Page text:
Contractor Talk - Professional Construction and Remodeling Forum banner
1 - 15 of 15 Posts

·
Sawdust Sweeper
Joined
·
690 Posts
Discussion Starter · #1 ·
I am a carpenter that occasionally does some tile installs. Before going into business for myself I worked for several general contractors that did as much work as they could "in house". This included tile work. While by no means a master, I am a competent tile setter and limit the jobs I take to more simple installations. I am a stickler for details and follow manufacturers install instructions to the "t" in order to achieve consistent results and to cover my assets so to speak.
The last floor I did, about 63 square feet of porcelain 13x13's, all went well until the day after I grouted the floor in. (This was a house with 3/4 OSB subfloor, a secondary layer of plywood, sheet vinyl which I installed 1/4 hardiebacker and tile over.) I went back over to the HO"s house to reinstall the toilet and baseboards and lo and behold, instead of looking beautiful as I had left it the day before all the grout lines were covered in a thick white film/haze. Not good.... I had heard of efflorescence before but had never had any problems with it to date. I talked to the homeowner, told her what the problem was, told her that we would have to wait a week to ten days to wash the floor with sulfamic acid and everything should be hunky dory. The homeowner is a little perturbed but otherwise cool...
Fast forward nine days.... This past Friday.... I follow the grout manufacters reccomendations on the removal of efflorescence (the first time I have had to acid wash a floor) and after it is all done and dried it still has some white "haze" on the grout lines. Now this is where you the CT flooring gurus come in... if you have actually perservered through the reading of this lengthly post;) Any suggestions on what course of action I should take??? I have a solution that I have already discussed with the HO but I am open to your collective knowledge and advice....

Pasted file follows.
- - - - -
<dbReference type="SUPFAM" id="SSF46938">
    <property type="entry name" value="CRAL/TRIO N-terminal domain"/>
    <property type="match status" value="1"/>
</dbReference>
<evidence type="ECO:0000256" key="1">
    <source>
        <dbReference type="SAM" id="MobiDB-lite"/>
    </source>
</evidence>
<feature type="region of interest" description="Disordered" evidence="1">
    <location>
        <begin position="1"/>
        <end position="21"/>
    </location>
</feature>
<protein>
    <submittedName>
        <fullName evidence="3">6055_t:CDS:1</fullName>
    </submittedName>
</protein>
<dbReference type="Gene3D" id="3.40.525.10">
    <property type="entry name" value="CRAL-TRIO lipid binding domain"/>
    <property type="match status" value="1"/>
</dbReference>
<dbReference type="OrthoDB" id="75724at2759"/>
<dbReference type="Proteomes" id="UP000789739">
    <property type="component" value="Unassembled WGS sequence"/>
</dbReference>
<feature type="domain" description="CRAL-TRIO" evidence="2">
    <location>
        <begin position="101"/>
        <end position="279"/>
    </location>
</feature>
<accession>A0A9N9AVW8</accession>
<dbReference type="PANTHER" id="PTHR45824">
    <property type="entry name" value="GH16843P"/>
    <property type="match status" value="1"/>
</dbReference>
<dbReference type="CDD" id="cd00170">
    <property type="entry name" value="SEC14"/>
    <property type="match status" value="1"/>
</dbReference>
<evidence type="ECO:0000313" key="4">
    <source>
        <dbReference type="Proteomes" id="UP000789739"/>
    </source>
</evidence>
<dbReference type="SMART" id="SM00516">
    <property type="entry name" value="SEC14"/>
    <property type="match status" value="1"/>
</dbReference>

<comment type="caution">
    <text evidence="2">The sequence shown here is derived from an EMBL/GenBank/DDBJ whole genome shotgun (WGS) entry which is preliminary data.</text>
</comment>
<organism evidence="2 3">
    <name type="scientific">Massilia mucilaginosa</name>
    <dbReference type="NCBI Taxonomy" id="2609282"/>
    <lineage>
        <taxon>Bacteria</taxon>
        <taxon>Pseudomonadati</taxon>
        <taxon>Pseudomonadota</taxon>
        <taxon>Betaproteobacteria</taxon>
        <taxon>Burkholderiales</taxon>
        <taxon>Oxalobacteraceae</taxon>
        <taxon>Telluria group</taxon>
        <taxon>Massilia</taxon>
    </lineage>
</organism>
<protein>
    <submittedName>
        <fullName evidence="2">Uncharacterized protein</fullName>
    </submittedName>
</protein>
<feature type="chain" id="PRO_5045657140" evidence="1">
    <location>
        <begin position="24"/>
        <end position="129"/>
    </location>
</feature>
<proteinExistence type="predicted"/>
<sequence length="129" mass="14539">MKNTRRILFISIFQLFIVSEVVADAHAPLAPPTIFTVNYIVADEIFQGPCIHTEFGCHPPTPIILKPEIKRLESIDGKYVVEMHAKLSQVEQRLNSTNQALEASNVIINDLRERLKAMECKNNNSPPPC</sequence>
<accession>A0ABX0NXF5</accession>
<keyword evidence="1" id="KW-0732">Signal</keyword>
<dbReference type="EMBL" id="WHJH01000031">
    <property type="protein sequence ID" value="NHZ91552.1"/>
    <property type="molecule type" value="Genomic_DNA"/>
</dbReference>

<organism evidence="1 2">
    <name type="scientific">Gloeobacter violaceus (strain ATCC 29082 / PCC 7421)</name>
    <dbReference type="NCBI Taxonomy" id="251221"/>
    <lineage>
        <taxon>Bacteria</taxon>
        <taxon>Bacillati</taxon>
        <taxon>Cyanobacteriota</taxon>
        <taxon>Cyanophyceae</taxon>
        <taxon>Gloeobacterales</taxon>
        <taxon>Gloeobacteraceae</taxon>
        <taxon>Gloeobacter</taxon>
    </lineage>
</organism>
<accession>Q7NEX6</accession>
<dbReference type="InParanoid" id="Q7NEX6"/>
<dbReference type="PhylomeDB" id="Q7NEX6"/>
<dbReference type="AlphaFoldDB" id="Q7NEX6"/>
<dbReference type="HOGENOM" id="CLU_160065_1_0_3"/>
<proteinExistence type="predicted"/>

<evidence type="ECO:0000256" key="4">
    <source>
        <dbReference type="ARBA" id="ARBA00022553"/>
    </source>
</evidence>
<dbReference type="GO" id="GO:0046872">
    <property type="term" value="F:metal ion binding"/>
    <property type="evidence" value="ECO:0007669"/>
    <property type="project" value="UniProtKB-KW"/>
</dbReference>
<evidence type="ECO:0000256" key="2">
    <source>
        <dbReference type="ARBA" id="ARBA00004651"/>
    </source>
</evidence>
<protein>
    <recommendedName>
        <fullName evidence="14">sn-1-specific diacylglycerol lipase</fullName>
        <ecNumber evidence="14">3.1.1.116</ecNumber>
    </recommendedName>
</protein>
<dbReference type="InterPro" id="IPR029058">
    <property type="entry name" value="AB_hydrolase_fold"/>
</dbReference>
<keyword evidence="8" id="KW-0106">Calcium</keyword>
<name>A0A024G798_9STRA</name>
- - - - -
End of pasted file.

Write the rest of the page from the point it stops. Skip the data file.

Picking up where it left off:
Thanks,
Shane
 

·
Proprietor
Joined
·
1,847 Posts
First, what are you thinking installing over vinyl. Did you even try to remove it? As long as it was installed right it should pull right up.
I've NEVER had efflorescence on grout lines. Only on slate tile. What did you mix the grout with? Was it super soupy? Did you use an extreme amount of water to mix/clean?
Before I messed with any acids, as long as the grout was in good shape structurally, no cracks or low spots, I would try a vinegar wash and grout colorant before any crazy acids or concoctions.
What brand grout did you use?
 

·
bathroom guru
Joined
·
1,348 Posts
I am going to agree with Matt - Don't tile over vinyl.

That being said, if you still have issues after cleaning with acid, you may have to stain all the grout to achieve a uniform look.
 

·
Lack Of All Trades
Joined
·
1,232 Posts
not even sure that is efflorescence.

Could be just the way the grout sets up.

Efflorescence is related to problems with moisture seepage from, say, foundation leaks. If you tiled over a cement slab this could be a problem.

but vinyl? I dunno:whistling

I would just clean the tile once more, then apply a sealer. All drymix grout hazes up when it is dry.

Good luck.
 

·
Sawdust Sweeper
Joined
·
690 Posts
Discussion Starter · #6 ·
First off I did NOT tile over vinyl. I installed 1/4 hardiebacker over the vinyl as the vinyl and 1/2" ply that was installed over subfloor was put in before the vanities and the like when the home was originally built. Secondly, sulfamic acid is a very mild acid, a little stronger than vinegar and it is what Custom building products recommend for removing efflorescence.
As to the grout mix, I mixed 1 quart + a little to a half bag of grout (grout manufacturer always says 2 quarts to a full 25lb bag + up to a pint.) I mixed it with the HO's water which is from a community well (probably the source of the problem). I did not overwash the tile, and I changed out the rinse water frequently.
The best solution to my problem that I have come up with so far is Grout Renew. It is an epoxy paint that comes in all the polyblend colors. Apply it to all the grout lines and then seal the tile.
 

·
solar guy
Joined
·
1,917 Posts
sounds like you used a dark color grout. I have had this happen when the grout is old ( sitting around the suppliers for a couple of years until sold or sitting at ho's house. Check the manufacturer date on the bag if more than 2 years old may have to grind and re grout thats what I had to do last time.
 

·
Carpe Diem
Joined
·
20,742 Posts
First off I did NOT tile over vinyl.